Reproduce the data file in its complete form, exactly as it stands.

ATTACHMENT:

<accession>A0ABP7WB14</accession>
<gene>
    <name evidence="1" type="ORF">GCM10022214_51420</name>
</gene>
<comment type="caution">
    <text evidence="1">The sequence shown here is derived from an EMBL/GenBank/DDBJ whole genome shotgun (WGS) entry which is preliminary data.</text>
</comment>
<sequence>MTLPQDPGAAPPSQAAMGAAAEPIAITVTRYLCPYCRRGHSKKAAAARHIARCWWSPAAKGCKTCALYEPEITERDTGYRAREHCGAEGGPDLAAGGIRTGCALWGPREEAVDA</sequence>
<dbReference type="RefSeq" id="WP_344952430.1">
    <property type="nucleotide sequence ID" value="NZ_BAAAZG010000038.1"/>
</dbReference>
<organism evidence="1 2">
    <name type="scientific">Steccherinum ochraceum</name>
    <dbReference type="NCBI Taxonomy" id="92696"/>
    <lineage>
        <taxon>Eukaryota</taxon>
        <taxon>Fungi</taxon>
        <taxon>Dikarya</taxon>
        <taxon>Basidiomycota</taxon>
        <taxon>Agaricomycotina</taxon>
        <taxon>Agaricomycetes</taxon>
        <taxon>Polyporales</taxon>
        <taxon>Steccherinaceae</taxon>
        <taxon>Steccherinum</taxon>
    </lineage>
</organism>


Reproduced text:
<accession>A0ABP7WB14</accession>
<gene>
    <name evidence="1" type="ORF">GCM10022214_51420</name>
</gene>
<comment type="caution">
    <text evidence="1">The sequence shown here is derived from an EMBL/GenBank/DDBJ whole genome shotgun (WGS) entry which is preliminary data.</text>
</comment>
<sequence>MTLPQDPGAAPPSQAAMGAAAEPIAITVTRYLCPYCRRGHSKKAAAARHIARCWWSPAAKGCKTCALYEPEITERDTGYRAREHCGAEGGPDLAAGGIRTGCALWGPREEAVDA</sequence>
<dbReference type="RefSeq" id="WP_344952430.1">
    <property type="nucleotide sequence ID" value="NZ_BAAAZG010000038.1"/>
</dbReference>
<organism evidence="1 2">
    <name type="scientific">Steccherinum ochraceum</name>
    <dbReference type="NCBI Taxonomy" id="92696"/>
    <lineage>
        <taxon>Eukaryota</taxon>
        <taxon>Fungi</taxon>
        <taxon>Dikarya</taxon>
        <taxon>Basidiomycota</taxon>
        <taxon>Agaricomycotina</taxon>
        <taxon>Agaricomycetes</taxon>
        <taxon>Polyporales</taxon>
        <taxon>Steccherinaceae</taxon>
        <taxon>Steccherinum</taxon>
    </lineage>
</organism>